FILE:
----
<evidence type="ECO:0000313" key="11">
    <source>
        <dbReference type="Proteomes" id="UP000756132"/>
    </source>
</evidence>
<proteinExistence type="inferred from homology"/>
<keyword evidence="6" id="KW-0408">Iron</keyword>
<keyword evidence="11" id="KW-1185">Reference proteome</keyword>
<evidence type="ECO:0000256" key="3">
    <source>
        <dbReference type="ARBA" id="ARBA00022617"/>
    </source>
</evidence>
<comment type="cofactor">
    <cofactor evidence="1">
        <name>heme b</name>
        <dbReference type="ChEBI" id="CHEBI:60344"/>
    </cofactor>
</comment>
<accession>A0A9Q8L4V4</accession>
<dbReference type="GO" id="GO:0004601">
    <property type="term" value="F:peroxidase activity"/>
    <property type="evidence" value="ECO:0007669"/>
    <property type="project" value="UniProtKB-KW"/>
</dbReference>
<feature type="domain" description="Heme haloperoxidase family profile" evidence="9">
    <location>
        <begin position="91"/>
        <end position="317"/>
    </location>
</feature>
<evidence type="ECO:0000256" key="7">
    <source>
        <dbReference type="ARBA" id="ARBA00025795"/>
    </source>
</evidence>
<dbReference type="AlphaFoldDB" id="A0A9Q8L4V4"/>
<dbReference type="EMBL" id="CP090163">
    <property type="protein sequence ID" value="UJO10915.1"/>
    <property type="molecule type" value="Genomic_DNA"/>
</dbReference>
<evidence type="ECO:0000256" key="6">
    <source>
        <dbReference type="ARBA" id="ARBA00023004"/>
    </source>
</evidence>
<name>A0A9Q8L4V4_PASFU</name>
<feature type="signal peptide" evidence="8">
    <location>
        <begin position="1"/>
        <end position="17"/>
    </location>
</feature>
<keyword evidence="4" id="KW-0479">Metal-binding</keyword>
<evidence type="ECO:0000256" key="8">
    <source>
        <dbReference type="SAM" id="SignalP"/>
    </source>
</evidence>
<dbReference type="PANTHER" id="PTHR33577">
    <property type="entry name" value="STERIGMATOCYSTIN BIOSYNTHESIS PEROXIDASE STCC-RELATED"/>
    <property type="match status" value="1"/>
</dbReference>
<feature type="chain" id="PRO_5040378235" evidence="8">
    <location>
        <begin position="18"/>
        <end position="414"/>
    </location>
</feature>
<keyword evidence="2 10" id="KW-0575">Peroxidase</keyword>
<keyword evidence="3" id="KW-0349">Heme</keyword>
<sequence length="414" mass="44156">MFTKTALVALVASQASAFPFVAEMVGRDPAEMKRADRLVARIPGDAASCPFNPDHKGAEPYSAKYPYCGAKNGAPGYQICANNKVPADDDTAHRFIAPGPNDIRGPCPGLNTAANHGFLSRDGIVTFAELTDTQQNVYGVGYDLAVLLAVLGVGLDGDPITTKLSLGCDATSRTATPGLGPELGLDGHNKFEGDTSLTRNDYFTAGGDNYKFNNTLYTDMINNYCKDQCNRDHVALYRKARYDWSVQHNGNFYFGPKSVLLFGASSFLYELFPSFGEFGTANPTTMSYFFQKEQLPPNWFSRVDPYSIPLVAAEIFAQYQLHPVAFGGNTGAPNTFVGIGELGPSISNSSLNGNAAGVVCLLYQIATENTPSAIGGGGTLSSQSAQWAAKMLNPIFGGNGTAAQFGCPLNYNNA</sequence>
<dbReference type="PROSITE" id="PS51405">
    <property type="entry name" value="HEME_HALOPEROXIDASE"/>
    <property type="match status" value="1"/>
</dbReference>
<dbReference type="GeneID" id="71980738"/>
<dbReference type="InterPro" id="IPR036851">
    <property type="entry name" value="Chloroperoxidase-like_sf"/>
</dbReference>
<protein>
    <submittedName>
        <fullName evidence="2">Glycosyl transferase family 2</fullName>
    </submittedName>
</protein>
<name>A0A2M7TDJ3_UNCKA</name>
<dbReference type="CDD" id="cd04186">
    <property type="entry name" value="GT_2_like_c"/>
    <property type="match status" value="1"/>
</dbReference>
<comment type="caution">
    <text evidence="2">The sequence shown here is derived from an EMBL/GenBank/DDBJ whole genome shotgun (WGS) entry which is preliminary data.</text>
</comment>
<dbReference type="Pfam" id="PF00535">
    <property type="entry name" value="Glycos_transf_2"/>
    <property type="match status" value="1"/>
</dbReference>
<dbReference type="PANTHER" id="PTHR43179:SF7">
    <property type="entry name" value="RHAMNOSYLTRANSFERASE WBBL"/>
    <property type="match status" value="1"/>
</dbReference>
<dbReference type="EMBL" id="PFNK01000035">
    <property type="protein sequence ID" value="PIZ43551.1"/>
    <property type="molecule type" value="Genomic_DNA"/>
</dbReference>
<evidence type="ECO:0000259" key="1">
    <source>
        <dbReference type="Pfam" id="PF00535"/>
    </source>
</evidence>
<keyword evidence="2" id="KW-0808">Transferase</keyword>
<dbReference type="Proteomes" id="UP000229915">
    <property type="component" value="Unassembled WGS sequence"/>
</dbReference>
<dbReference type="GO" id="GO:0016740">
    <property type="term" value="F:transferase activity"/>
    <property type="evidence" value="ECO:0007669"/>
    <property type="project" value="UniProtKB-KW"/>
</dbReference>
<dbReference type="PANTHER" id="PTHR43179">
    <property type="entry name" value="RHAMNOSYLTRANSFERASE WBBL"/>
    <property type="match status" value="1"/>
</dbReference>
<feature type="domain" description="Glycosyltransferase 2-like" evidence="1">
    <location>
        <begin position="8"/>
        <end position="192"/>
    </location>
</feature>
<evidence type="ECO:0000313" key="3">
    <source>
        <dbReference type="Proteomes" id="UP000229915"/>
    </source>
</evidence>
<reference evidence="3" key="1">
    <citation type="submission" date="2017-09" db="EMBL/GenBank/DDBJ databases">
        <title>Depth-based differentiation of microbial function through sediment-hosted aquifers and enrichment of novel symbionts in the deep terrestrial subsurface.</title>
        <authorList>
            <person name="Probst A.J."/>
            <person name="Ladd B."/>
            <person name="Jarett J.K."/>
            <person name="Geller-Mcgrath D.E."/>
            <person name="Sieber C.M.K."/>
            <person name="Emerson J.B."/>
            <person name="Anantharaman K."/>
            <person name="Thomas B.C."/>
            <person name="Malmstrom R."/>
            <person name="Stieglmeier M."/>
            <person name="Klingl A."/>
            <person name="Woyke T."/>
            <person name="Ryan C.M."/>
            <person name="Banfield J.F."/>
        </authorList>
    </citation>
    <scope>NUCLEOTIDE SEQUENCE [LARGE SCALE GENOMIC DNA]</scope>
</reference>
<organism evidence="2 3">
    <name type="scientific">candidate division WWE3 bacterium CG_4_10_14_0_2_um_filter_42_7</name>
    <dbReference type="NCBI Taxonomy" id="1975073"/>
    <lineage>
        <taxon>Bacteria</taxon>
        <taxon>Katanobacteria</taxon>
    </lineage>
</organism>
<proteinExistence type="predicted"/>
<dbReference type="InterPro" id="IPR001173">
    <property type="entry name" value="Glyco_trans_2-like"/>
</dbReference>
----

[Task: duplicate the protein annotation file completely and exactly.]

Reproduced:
<evidence type="ECO:0000313" key="11">
    <source>
        <dbReference type="Proteomes" id="UP000756132"/>
    </source>
</evidence>
<proteinExistence type="inferred from homology"/>
<keyword evidence="6" id="KW-0408">Iron</keyword>
<keyword evidence="11" id="KW-1185">Reference proteome</keyword>
<evidence type="ECO:0000256" key="3">
    <source>
        <dbReference type="ARBA" id="ARBA00022617"/>
    </source>
</evidence>
<comment type="cofactor">
    <cofactor evidence="1">
        <name>heme b</name>
        <dbReference type="ChEBI" id="CHEBI:60344"/>
    </cofactor>
</comment>
<accession>A0A9Q8L4V4</accession>
<dbReference type="GO" id="GO:0004601">
    <property type="term" value="F:peroxidase activity"/>
    <property type="evidence" value="ECO:0007669"/>
    <property type="project" value="UniProtKB-KW"/>
</dbReference>
<feature type="domain" description="Heme haloperoxidase family profile" evidence="9">
    <location>
        <begin position="91"/>
        <end position="317"/>
    </location>
</feature>
<evidence type="ECO:0000256" key="7">
    <source>
        <dbReference type="ARBA" id="ARBA00025795"/>
    </source>
</evidence>
<dbReference type="AlphaFoldDB" id="A0A9Q8L4V4"/>
<dbReference type="EMBL" id="CP090163">
    <property type="protein sequence ID" value="UJO10915.1"/>
    <property type="molecule type" value="Genomic_DNA"/>
</dbReference>
<evidence type="ECO:0000256" key="6">
    <source>
        <dbReference type="ARBA" id="ARBA00023004"/>
    </source>
</evidence>
<name>A0A9Q8L4V4_PASFU</name>
<feature type="signal peptide" evidence="8">
    <location>
        <begin position="1"/>
        <end position="17"/>
    </location>
</feature>
<keyword evidence="4" id="KW-0479">Metal-binding</keyword>
<evidence type="ECO:0000256" key="8">
    <source>
        <dbReference type="SAM" id="SignalP"/>
    </source>
</evidence>
<dbReference type="PANTHER" id="PTHR33577">
    <property type="entry name" value="STERIGMATOCYSTIN BIOSYNTHESIS PEROXIDASE STCC-RELATED"/>
    <property type="match status" value="1"/>
</dbReference>
<feature type="chain" id="PRO_5040378235" evidence="8">
    <location>
        <begin position="18"/>
        <end position="414"/>
    </location>
</feature>
<keyword evidence="2 10" id="KW-0575">Peroxidase</keyword>
<keyword evidence="3" id="KW-0349">Heme</keyword>
<sequence length="414" mass="44156">MFTKTALVALVASQASAFPFVAEMVGRDPAEMKRADRLVARIPGDAASCPFNPDHKGAEPYSAKYPYCGAKNGAPGYQICANNKVPADDDTAHRFIAPGPNDIRGPCPGLNTAANHGFLSRDGIVTFAELTDTQQNVYGVGYDLAVLLAVLGVGLDGDPITTKLSLGCDATSRTATPGLGPELGLDGHNKFEGDTSLTRNDYFTAGGDNYKFNNTLYTDMINNYCKDQCNRDHVALYRKARYDWSVQHNGNFYFGPKSVLLFGASSFLYELFPSFGEFGTANPTTMSYFFQKEQLPPNWFSRVDPYSIPLVAAEIFAQYQLHPVAFGGNTGAPNTFVGIGELGPSISNSSLNGNAAGVVCLLYQIATENTPSAIGGGGTLSSQSAQWAAKMLNPIFGGNGTAAQFGCPLNYNNA</sequence>
<dbReference type="PROSITE" id="PS51405">
    <property type="entry name" value="HEME_HALOPEROXIDASE"/>
    <property type="match status" value="1"/>
</dbReference>
<dbReference type="GeneID" id="71980738"/>
<dbReference type="InterPro" id="IPR036851">
    <property type="entry name" value="Chloroperoxidase-like_sf"/>
</dbReference>
<protein>
    <submittedName>
        <fullName evidence="2">Glycosyl transferase family 2</fullName>
    </submittedName>
</protein>
<name>A0A2M7TDJ3_UNCKA</name>
<dbReference type="CDD" id="cd04186">
    <property type="entry name" value="GT_2_like_c"/>
    <property type="match status" value="1"/>
</dbReference>
<comment type="caution">
    <text evidence="2">The sequence shown here is derived from an EMBL/GenBank/DDBJ whole genome shotgun (WGS) entry which is preliminary data.</text>
</comment>
<dbReference type="Pfam" id="PF00535">
    <property type="entry name" value="Glycos_transf_2"/>
    <property type="match status" value="1"/>
</dbReference>
<dbReference type="PANTHER" id="PTHR43179:SF7">
    <property type="entry name" value="RHAMNOSYLTRANSFERASE WBBL"/>
    <property type="match status" value="1"/>
</dbReference>
<dbReference type="EMBL" id="PFNK01000035">
    <property type="protein sequence ID" value="PIZ43551.1"/>
    <property type="molecule type" value="Genomic_DNA"/>
</dbReference>
<evidence type="ECO:0000259" key="1">
    <source>
        <dbReference type="Pfam" id="PF00535"/>
    </source>
</evidence>
<keyword evidence="2" id="KW-0808">Transferase</keyword>
<dbReference type="Proteomes" id="UP000229915">
    <property type="component" value="Unassembled WGS sequence"/>
</dbReference>
<dbReference type="GO" id="GO:0016740">
    <property type="term" value="F:transferase activity"/>
    <property type="evidence" value="ECO:0007669"/>
    <property type="project" value="UniProtKB-KW"/>
</dbReference>
<dbReference type="PANTHER" id="PTHR43179">
    <property type="entry name" value="RHAMNOSYLTRANSFERASE WBBL"/>
    <property type="match status" value="1"/>
</dbReference>
<feature type="domain" description="Glycosyltransferase 2-like" evidence="1">
    <location>
        <begin position="8"/>
        <end position="192"/>
    </location>
</feature>
<evidence type="ECO:0000313" key="3">
    <source>
        <dbReference type="Proteomes" id="UP000229915"/>
    </source>
</evidence>
<reference evidence="3" key="1">
    <citation type="submission" date="2017-09" db="EMBL/GenBank/DDBJ databases">
        <title>Depth-based differentiation of microbial function through sediment-hosted aquifers and enrichment of novel symbionts in the deep terrestrial subsurface.</title>
        <authorList>
            <person name="Probst A.J."/>
            <person name="Ladd B."/>
            <person name="Jarett J.K."/>
            <person name="Geller-Mcgrath D.E."/>
            <person name="Sieber C.M.K."/>
            <person name="Emerson J.B."/>
            <person name="Anantharaman K."/>
            <person name="Thomas B.C."/>
            <person name="Malmstrom R."/>
            <person name="Stieglmeier M."/>
            <person name="Klingl A."/>
            <person name="Woyke T."/>
            <person name="Ryan C.M."/>
            <person name="Banfield J.F."/>
        </authorList>
    </citation>
    <scope>NUCLEOTIDE SEQUENCE [LARGE SCALE GENOMIC DNA]</scope>
</reference>
<organism evidence="2 3">
    <name type="scientific">candidate division WWE3 bacterium CG_4_10_14_0_2_um_filter_42_7</name>
    <dbReference type="NCBI Taxonomy" id="1975073"/>
    <lineage>
        <taxon>Bacteria</taxon>
        <taxon>Katanobacteria</taxon>
    </lineage>
</organism>
<proteinExistence type="predicted"/>
<dbReference type="InterPro" id="IPR001173">
    <property type="entry name" value="Glyco_trans_2-like"/>
</dbReference>